A CHARITY fraudster duped Burnley pensioners into donating money by claiming his little brother had cerebral palsy, Burnley magistrates heard.
Wayne Kinvig (18) conned kind-hearted people as old as 77 into handing over sponsorship cash – telling them his sibling was suffering from the brain condition.
The teenager, of Elm Street, was said to have knocked door-to-door asking for sponsorship before he was reported to the police by an off-duty community support officer who feared he was “bogus”.
The father-to-be pleaded guilty to eight counts of fraud by false representation at Burnley Magistrates’ Court.
The court heard that Kinvig first struck at the home of a 68-year-old woman on July 31st claiming he was collecting money for a friend’s brother who was suffering from stem cell disorder. She handed over £4 to Kinvig.
Probation officer Emma Johnson spotted Kinvig collecting money at the address. She spoke to the defendant and found he was not collecting money for stem cell disorder.
It was reported to the police who went to Kinvig’s house and found him hiding in the attic. He was arrested and interviewed where he made no comment.
But Tom Snape (prosecuting) said: “He has gone on to commit seven further similar offences despite being under investigation by police at the time.
“There were a number of elderly people that the defendant has taken advantage of indicating he was collecting sponsor money for a local boy.”
He explained that the defendant visited the home of a man in his 20s claiming to be collecting money for his brother who had cerebral palsy at the beginning of September. He claimed he was doing his Duke of Edinburgh and had raised £34,000 and needed a further £5,000. The man gave him £2.50 in change.
A 76-year-old woman handed over £1 when Kinvig knocked at her door before he struck again at the home of a 75-year-old woman in Sussex Street asking for donations for a sponsored walk up Pendle Hill.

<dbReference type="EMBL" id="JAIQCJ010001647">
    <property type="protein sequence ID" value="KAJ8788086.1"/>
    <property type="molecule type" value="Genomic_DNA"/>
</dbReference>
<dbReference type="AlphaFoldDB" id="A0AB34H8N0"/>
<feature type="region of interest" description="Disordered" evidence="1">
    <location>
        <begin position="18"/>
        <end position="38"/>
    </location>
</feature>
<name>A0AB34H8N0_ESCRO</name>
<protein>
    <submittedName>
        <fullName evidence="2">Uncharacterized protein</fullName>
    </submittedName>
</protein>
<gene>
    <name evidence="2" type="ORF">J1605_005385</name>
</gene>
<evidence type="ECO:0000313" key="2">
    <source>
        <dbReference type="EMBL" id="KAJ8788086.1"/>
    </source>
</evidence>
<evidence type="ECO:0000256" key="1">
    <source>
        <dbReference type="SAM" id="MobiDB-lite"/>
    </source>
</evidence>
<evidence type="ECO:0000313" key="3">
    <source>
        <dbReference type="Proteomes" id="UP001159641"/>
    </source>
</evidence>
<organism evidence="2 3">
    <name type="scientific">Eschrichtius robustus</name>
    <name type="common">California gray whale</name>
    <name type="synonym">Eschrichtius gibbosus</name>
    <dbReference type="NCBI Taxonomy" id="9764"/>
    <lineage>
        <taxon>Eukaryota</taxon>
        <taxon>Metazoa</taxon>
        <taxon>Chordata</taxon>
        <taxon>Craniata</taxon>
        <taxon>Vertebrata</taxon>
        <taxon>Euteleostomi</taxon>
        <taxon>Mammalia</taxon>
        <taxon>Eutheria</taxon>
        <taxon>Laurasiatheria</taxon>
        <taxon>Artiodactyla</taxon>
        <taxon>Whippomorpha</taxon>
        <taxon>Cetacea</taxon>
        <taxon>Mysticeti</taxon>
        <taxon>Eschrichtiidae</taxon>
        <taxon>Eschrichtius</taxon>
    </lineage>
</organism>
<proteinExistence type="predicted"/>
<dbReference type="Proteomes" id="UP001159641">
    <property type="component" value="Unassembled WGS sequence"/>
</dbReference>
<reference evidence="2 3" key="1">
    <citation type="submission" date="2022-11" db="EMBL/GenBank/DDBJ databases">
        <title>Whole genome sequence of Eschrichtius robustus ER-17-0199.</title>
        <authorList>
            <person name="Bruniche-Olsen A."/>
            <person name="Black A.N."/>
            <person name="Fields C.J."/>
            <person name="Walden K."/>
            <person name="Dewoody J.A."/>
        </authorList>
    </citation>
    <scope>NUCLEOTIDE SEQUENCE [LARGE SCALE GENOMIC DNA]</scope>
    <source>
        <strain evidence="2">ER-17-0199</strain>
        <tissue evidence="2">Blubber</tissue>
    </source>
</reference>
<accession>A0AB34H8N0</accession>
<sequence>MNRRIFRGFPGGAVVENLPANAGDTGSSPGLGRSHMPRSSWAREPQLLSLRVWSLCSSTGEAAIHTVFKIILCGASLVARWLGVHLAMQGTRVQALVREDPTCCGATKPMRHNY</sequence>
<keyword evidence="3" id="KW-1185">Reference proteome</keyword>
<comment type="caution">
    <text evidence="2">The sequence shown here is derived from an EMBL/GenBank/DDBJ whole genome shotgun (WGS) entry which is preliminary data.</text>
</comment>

The victim said that the defendant was carrying a clipboard and gave £2. A 26-year-old man pledged £10 to Kinvig, because he thought it was to help a local boy, but did not hand the money over up front.
A 77-year-old woman gave the defendant £6 after he said he was doing a sponsored boxing event for cerebral palsy and a 45-year-old woman from Berwick Drive donated £5.
But off-duty PCSO Tracy Parks became suspicious when Kinvig called at her home asking for donations. He could not produce any official ID when asked so she contacted the police.
The court heard that Kinvig, who was 17 at the time of the offences, had an “unenviable” record with 40 offences dating back to 2009.
Philip Turner (defending) said that his client had not targeted specific people and had only taken small amounts of money from his victims.
He said: “There was no persistence and nobody was under any pressure physically to contribute. In fact the victims referred to him as ‘polite, friendly and appreciative’ – possibly because he is a polite, friendly and pleasant young man. He has no convictions for violence or public order activities.”
He added that Kinvig had no convictions at all until he went into local authority care.
He was committed for sentence at Burnley Crown Court on November 30th.